In 1983 the Lisa team won the race, and Apple introduced the first personal computer to be sold to the public with a graphical user interface (GUI), named the Lisa. However, the Lisa was a commercial failure as a result of its high price tag ($9995) and limited software titles.
The 1984 commercial In 1984, drawing upon its experience with the Apple Lisa, Apple Computer next launched the Apple Macintosh. Its debut was announced by a single broadcast of the now famous $1.5 million television commercial, "1984", based on George Orwell's novel 1984. The commercial was created by Ridley Scott and screened during the 1984 Super Bowl XVIII. Steve Jobs' intention with the ad was to equate Big Brother with the IBM PC and a nameless female action hero, portrayed by Anya Major, with the Apple Macintosh.
The Mac While it initially sold well, follow-up sales were not particularly strong. The machine's fortunes changed with the introduction of the LaserWriter, the first laser printer to be offered at a reasonable price point, and PageMaker, an early desktop publishing (DTP) package. The Mac was particularly powerful in this market due to its advanced graphics capabilities, a side-effect of the GUI, and it can be said that the combination of these three products are responsible for the creation of the DTP market. As DTP became widespread, Apple's sales reached a series of new highs.
Windows In anticipation of the Macintosh launch, Bill Gates, co-founder and chairman of Microsoft, was given several Macintosh prototypes in 1983 to develop software for the "Mac". In 1985, Microsoft launched Microsoft Windows, with its own GUI for IBM PCs using many of the elements of the Macintosh OS.
Sculley, Jobs, and NeXT An internal power struggle developed between Jobs and new CEO John Sculley in 1985. Apple's board of directors sided with Sculley, and Jobs was asked to resign from the company. Jobs then founded NeXT Inc., a computer company that built machines with futuristic designs and ran the UNIX-derived NEXTSTEP operating system. Although powerful, NeXT computers never caught on with buyers, due in part to their high purchase price.
1989 to 1991 - the Golden Age Having learned several painful lessons after introducing the bulky Macintosh Portable in 1989, Apple turned to industrial designers and adopted a product strategy based in three portable devices. One portable was built by Sony, which had a strong reputation for designing small, durable and functional electronics devices. Sony took the specs of the Mac Portable, put in a smaller two-hour battery, a much smaller (physically) twenty megabyte hard drive and a smaller nine-inch passive matrix screen.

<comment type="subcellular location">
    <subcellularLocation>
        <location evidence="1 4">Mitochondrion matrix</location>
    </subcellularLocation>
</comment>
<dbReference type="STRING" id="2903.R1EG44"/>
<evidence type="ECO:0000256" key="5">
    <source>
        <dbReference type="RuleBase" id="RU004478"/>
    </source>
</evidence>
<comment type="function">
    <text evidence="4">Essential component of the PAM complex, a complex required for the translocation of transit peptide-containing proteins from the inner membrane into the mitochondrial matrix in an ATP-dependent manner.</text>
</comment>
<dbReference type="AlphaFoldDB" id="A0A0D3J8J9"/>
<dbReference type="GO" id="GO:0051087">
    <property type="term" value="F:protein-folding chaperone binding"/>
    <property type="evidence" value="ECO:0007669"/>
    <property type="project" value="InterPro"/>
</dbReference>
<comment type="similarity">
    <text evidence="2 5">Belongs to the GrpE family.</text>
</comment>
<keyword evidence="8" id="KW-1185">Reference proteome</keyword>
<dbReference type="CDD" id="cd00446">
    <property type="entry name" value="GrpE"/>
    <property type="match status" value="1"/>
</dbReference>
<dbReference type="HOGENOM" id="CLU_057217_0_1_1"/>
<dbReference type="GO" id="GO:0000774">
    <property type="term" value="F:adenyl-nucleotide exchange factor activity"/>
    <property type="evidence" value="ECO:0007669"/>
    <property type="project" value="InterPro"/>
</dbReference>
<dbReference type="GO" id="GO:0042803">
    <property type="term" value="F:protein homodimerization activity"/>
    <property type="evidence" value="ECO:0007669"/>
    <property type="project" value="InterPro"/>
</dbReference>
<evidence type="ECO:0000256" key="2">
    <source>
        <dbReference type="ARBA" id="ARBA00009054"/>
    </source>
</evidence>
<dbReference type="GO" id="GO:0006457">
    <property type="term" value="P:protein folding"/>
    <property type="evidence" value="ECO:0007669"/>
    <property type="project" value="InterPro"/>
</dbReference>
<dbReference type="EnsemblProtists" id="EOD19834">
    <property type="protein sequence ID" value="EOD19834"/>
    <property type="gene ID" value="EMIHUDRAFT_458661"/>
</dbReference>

Called the PowerBook 100, this landmark product was introduced in 1991 and established the modern form and ergonomic layout of the laptop computer. This solidified Apple's reputation as a quality manufacturer, both of desktop and now portable machines.
The same year, Apple introduced a massive upgrade to the Macintosh operating system, in the form of System 7. Although resource-hungry (for the era), System 7 dramatically improved the Macintosh experience, adding color to the interface, simplifying common operations, and introducing a number of powerful new networking capabilities. System 7 would be the basis for the Mac OS until 2001.
The success of the PowerBook and several other Apple products during this period led to increasing revenue. The computer press listened to Apple press releases with rapt attention, and speculation was rife about what projects from Apple's famed Advanced Technology Group would next come to market. Apple merely had to mention a technology, Taligent for instance, for people to christen it the "new standard".
For some time, it appeared that Apple could do no wrong, introducing new products that were the best on the market, and generating increasing profits in the process. The magazine MacAddict named the period between 1989 to 1991 the "first golden age" of the Macintosh.
Downturn The introduction of Microsoft Windows presented an interface that many people thought was close enough or superior to the Macintosh in terms of ease of use and overall look and feel. Combined with low-cost hardware and an improving software suite, an increasing number of potential customers turned to the "Wintel" standard instead.
Apple, relying on their high profit margins to maintain their massive R&D budget, never developed a clear response. Instead they decided that Windows was too close, and sued Microsoft for theft of intellectual property. The lawsuit dragged on for years before finally being thrown out of court.
Worse, the lawsuit distracted management while a deep rot developed within the engineering ranks, which became increasingly unmanageable. At first there was little outward sign of the problem, but a series of major product flops and missed deadlines destroyed Apple's reputation of invincibility.
At about the same time, Apple branched out into consumer electronics. One example of this product diversification was the Apple QuickTake digital camera (which never caught on). A more famous example was the Newton, coined a PDA by Sculley, that was introduced in 1993. Though it failed commercially, it defined and launched the new category of computing and was a forerunner and inspiration of devices such as Palm Pilot and PocketPC.